Vernon Dunphy and his longtime friend Francis Smith are among the few people who still make canoeing poles for navigating the shallow, rocky waters of the Southwest Miramichi River in Boistown. They take great pride in their work, and in the words of Francis, “A pole can last five minutes or fifty years, it all depends whether or not it gets caught in the rocks. That’s generally why there’s two in the boat.”
Theodore Williston may be older than he once was, but hasn’t slowed down one bit. He still spits wood, fishes and maintains his garden. He also teaches local students about the Escuminac Disaster, providing a first hand account of that fateful night in 1959. Unlike those who didn’t dare return to the sea, Theodore went on to make a good living fishing a variety of fish and shellfish, before devoting his time to fishing smelts with his sons and grandson.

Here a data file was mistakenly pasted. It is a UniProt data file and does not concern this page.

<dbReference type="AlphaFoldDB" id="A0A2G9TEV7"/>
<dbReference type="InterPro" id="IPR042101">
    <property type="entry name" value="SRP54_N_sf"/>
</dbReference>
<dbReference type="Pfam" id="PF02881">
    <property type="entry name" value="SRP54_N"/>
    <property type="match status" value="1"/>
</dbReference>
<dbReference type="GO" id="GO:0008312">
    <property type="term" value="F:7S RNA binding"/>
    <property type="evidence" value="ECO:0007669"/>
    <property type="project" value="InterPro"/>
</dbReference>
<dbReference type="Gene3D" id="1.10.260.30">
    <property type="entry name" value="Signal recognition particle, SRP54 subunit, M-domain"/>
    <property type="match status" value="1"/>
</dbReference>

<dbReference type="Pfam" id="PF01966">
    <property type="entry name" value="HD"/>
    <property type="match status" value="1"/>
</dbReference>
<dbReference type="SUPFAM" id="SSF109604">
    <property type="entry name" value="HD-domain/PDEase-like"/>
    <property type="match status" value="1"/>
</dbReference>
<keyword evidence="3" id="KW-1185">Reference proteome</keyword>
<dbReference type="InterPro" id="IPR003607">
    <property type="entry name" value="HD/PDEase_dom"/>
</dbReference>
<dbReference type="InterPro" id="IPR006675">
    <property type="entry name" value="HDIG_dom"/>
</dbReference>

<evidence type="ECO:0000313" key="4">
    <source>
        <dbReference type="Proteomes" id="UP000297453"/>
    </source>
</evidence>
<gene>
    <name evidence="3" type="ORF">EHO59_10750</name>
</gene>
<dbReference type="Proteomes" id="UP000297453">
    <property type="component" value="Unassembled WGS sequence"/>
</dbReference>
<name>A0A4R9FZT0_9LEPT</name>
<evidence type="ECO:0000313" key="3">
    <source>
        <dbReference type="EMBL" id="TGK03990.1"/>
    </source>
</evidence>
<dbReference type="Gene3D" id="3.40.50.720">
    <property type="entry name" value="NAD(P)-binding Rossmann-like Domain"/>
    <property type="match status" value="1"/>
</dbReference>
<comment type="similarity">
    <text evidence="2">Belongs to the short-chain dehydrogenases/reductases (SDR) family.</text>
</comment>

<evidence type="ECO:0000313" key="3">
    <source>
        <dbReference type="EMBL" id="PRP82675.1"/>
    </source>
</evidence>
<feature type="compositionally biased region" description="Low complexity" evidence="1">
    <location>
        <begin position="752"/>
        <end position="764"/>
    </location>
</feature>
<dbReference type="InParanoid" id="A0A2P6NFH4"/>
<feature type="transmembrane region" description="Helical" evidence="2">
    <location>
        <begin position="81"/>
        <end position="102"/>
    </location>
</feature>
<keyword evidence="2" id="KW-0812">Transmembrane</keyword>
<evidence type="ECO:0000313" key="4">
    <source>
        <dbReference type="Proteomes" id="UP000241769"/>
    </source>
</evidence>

Paul McGraw understands the music culture on the Miramichi like few others. “The area has a long history of producing poets and songwriters, there’s a willingness of the people here to listen to someone singing or performing.” Paul is the proud owner of Saltwater Sounds, a store specializing in Atlantic Canadian music.
Monica McIntyre, a self proclaimed professional beach bum is an Escuminac Native and works hard to maintain the Escuminac Beach. Even in the winter, when sheets of ice cover the bay, she still answers the call of the beach.